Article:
approaches for detecting upgrade blockers. You may decide to use some, all or none of them, the choice is yours. The amount of testing and preparation you do in advance will have a direct result in how prepared you are to deal with problems that occur when
the time comes to perform your upgrade.
You can start with the basics by checking the physical health of the SQL Server installation and its associated databases with tools like DBCC (database consistency checker). Next, you may want to consider shrinking the physical size of the database which
can be handy if your upgrade strategy involves moving the database to new storage.
You may also consider using the SQL Server 2008 R2 Best Practices Analyzer to scan your instance and databases for potential violations of best practices.
It's a good idea to clean these up before doing an upgrade. You should also check to see if you are starting the instance with any special trace flags and whether you still need them after you upgrade. It's a good idea to eliminate these if possible.
Next, you should scan the instance and all of its databases for potential upgrade blockers using
SQL Server 2012 Upgrade Advisor. This tool runs a set of rule-based checks to identify common upgrade blockers, and produces a nice actionable report as its output. You should then systematically address all of the rule violations before attempting to
upgrade. It's important to note that Upgrade Advisor uses static analysis, and will not detect issues that are hidden in application source code or that may only occur at runtime.
The final step is to use the Upgrade Assistant Tool for SQL Server 2012 (UAFS) to perform AppCompat testing for applications that are critical for business operations. UAFS allows you to capture the interaction between your application and SQL Server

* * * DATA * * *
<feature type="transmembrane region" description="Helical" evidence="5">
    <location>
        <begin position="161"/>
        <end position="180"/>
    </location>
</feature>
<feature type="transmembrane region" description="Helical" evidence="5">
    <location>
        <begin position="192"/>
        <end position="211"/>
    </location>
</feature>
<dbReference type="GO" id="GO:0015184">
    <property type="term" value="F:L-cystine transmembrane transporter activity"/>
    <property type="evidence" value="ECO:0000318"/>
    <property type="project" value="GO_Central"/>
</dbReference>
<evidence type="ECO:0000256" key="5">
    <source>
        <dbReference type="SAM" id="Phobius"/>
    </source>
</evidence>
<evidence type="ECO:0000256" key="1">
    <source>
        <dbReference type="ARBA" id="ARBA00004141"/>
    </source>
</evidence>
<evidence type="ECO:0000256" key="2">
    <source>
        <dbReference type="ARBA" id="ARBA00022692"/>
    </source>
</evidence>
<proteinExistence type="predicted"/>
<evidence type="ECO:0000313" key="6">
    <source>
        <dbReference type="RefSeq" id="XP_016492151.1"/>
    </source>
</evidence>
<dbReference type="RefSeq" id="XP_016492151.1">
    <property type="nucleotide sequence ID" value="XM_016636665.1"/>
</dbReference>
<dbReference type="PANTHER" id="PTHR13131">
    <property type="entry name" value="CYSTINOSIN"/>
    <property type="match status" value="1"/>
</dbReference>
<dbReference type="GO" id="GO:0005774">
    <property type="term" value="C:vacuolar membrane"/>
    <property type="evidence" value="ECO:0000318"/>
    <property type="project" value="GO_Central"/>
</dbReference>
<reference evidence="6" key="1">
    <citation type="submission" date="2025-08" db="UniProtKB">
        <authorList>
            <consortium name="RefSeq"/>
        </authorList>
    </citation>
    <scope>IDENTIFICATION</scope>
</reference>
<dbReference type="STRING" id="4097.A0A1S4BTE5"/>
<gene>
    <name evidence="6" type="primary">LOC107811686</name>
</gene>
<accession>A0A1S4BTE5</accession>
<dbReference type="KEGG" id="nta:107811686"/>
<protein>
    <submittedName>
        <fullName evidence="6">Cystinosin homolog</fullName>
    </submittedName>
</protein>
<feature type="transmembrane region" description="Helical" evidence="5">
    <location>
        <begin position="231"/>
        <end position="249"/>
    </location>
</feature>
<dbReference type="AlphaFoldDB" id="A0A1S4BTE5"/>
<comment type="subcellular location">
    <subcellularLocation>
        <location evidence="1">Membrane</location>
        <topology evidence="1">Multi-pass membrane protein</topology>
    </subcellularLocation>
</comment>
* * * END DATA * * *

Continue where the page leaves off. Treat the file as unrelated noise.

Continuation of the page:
and save it as a test workload. The tool then walks you through replaying the test workload against the original SQL Server version to establish a baseline, and then again against SQL Server 2012.
The output of these two workload replays is then systemically examined for differences. In some cases, differences may be the result of an upgrade blocker that must be addressed in your application source code. AppCompat testing with UAFS is only as good
as the test workload. If your workload covers most of the different types of interaction that your application has with SQL Server, it should be fairly comprehensive. But if you only test a "hello world" workload, you won't get much useful information out of
For instructions on how to build a virtual machine configuration for AppCompat testing, see How to Build a VM for Application Compatibility Testing for SQL Server 2012 (WEKA build).
Important: In order to maintain backward compatibility, setup preserves the existing compatibility level of each database during an upgrade. The ultimate goal of AppCompat testing is to ensure
that your application functions correctly using the database compatibility level for SQL Server 2012 (110), so make sure you are testing your workloads against this compatibility level. Make sure you bump your application databases to this new compatibility
level post-upgrade. This will ease future migrations after SQL Server 2012 by ensuring that you aren't using deprecated features. See this article in SQL Server Books Online
for a comprehensive discussion of backward compatibility including discontinued and deprecated functionality in SQL Server 2012.
Disclaimer: I wish I could claim that AppCompat testing with UAFS was easy. It is not. It has never been easy, and has always required a significant investment of time and resources to do properly.
To further complicate matters, we re-engineered UAFS to leverage new Distributed Replay functionality in SQL Server 2012. The goal here was to expand the capabilities
of AppCompat testing to include not just T-SQL functionality, but performance as well. Not a bad goal, and UAFS is our first attempt to try to enable this. Unfortunately this new dependency makes simple functionally testing 10 times harder. So, in the interest
of full transparency, here is some guidance to consider before you embark down this arduous path. AppCompat testing with UAFS should only be undertaken by experienced QA engineers with access to ample lab hardware for the most mission critical SQL Server